The character Grendel in both works Grendel and Beowulf portray him in different lights. Due to different times there are different cultures and styles of writing intermingled in the works. Grendel is an angry character; however, due to the different eras, the types of anger are distinguished and this enables the character to be undeveloped as well as developed simultaneously.
In Grendel, he relieves his anger with his need to spy. He sits in the woods all the time just observing the different tribes in the woods. He sees how the people treat each other so coldly and this brings him to more of a realization about himself and his own temper and anger management. Grendel realizes that he is alone in the world and only has his mother to aid him in difficult situations. In Beowulf, Grendel has no way of relieving his anger; "No wolf was so vicious to other wolves" (page 32). When he hears the music of the harp, he just howls in pain, which was an automatic reaction of evil. When Grendel attacks the mead hall and eats everyone in it, he has no reason for doing this, he basically does it because he is purely evil.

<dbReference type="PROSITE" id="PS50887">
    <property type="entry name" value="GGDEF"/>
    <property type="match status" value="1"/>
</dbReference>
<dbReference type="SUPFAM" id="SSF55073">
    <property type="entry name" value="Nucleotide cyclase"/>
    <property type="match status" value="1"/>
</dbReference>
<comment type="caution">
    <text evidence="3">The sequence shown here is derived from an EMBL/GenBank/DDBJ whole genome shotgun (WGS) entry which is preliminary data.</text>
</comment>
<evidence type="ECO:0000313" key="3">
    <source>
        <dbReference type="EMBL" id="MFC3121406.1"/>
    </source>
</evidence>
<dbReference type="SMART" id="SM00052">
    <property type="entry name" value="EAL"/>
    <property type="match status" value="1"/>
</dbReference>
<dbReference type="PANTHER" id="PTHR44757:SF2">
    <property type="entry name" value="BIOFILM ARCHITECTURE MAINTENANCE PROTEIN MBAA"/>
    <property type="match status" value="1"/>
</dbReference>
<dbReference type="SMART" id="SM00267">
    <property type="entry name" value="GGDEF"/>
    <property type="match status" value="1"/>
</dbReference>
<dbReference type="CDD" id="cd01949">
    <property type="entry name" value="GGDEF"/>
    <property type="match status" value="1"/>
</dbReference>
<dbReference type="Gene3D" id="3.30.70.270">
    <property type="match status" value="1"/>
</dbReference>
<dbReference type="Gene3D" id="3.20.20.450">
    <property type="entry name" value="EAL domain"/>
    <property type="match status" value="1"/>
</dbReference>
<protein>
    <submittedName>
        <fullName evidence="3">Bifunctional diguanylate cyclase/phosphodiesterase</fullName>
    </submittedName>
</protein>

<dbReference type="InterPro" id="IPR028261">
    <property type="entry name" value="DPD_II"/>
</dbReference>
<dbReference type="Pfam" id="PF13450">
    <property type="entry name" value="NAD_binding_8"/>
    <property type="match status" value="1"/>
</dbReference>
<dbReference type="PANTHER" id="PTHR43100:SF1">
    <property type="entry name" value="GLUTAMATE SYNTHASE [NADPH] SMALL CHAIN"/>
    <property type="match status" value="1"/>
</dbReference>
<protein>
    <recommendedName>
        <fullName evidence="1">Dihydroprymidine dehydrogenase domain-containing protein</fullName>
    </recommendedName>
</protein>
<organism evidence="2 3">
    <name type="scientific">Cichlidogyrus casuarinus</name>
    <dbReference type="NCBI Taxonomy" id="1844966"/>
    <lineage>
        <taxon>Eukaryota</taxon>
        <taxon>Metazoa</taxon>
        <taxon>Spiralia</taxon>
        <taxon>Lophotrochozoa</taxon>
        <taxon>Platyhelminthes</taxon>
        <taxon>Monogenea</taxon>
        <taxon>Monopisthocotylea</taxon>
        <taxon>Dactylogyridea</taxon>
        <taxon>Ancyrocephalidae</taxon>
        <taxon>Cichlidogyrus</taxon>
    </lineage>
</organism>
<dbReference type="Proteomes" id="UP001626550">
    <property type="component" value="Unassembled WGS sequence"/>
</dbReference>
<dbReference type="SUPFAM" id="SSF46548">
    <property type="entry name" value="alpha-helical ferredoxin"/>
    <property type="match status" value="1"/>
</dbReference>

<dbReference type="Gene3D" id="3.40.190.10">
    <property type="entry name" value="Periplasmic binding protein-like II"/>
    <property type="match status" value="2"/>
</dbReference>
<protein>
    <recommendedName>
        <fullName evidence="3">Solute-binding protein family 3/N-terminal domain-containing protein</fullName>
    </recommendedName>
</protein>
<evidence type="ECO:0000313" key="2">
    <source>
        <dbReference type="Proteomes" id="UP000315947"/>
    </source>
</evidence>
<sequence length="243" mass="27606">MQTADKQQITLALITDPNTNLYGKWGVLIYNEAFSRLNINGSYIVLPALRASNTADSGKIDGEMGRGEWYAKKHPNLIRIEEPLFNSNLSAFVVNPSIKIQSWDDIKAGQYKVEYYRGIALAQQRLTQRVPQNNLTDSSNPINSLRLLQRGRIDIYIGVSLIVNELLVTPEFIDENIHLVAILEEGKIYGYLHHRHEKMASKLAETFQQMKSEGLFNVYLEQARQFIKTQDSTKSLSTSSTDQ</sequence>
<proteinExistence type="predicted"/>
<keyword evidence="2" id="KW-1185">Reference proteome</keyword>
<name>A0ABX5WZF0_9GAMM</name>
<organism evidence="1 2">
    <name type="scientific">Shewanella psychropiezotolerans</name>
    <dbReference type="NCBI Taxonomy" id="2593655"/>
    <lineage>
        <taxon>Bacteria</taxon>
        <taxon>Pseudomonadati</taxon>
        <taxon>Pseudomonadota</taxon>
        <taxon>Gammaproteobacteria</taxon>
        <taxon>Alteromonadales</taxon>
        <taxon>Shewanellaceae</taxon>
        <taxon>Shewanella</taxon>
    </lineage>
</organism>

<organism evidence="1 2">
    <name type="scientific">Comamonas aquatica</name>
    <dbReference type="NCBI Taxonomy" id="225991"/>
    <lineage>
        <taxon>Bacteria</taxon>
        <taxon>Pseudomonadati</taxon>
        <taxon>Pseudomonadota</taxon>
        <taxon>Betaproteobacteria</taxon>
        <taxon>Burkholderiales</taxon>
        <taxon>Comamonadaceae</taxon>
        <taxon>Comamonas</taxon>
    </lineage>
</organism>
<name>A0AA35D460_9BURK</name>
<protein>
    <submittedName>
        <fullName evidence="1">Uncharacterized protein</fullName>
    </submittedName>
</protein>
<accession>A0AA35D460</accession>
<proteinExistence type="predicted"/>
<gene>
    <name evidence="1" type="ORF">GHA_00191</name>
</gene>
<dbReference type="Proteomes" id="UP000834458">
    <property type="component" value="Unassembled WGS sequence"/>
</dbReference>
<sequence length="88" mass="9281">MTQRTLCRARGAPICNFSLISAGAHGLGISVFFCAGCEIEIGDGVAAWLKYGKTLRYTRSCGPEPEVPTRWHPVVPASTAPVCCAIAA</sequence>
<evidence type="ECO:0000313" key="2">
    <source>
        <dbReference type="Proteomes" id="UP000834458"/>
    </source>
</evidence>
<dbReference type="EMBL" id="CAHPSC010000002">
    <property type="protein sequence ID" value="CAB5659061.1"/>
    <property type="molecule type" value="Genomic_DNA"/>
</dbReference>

The way the two characters are described physically, also gives the two stories completely different spins. In Grendel, Grendel is characterized as a ridiculously hairy creature. This brings a sense of comic relief to the story. In Beowulf, Grendel is just described as an angry monster, who has no feelings, "Grendel was spawned in that slime" (page 19). The slime gives a sense of evil that was the essence of Grendel.
In Beowulf and Grendel the character Grendel hides in the woods. In Grendel, the character does this because he uses it as a means of control. Almost "out of sight out of mind" in a sense. In Beowulf, his hiding in the woods shows his cowardly side. It is his place of seclusion from the outside world around him. It masks his fear of being hated and feared by everyone.
Grendel makes Grendel a self-understanding creature.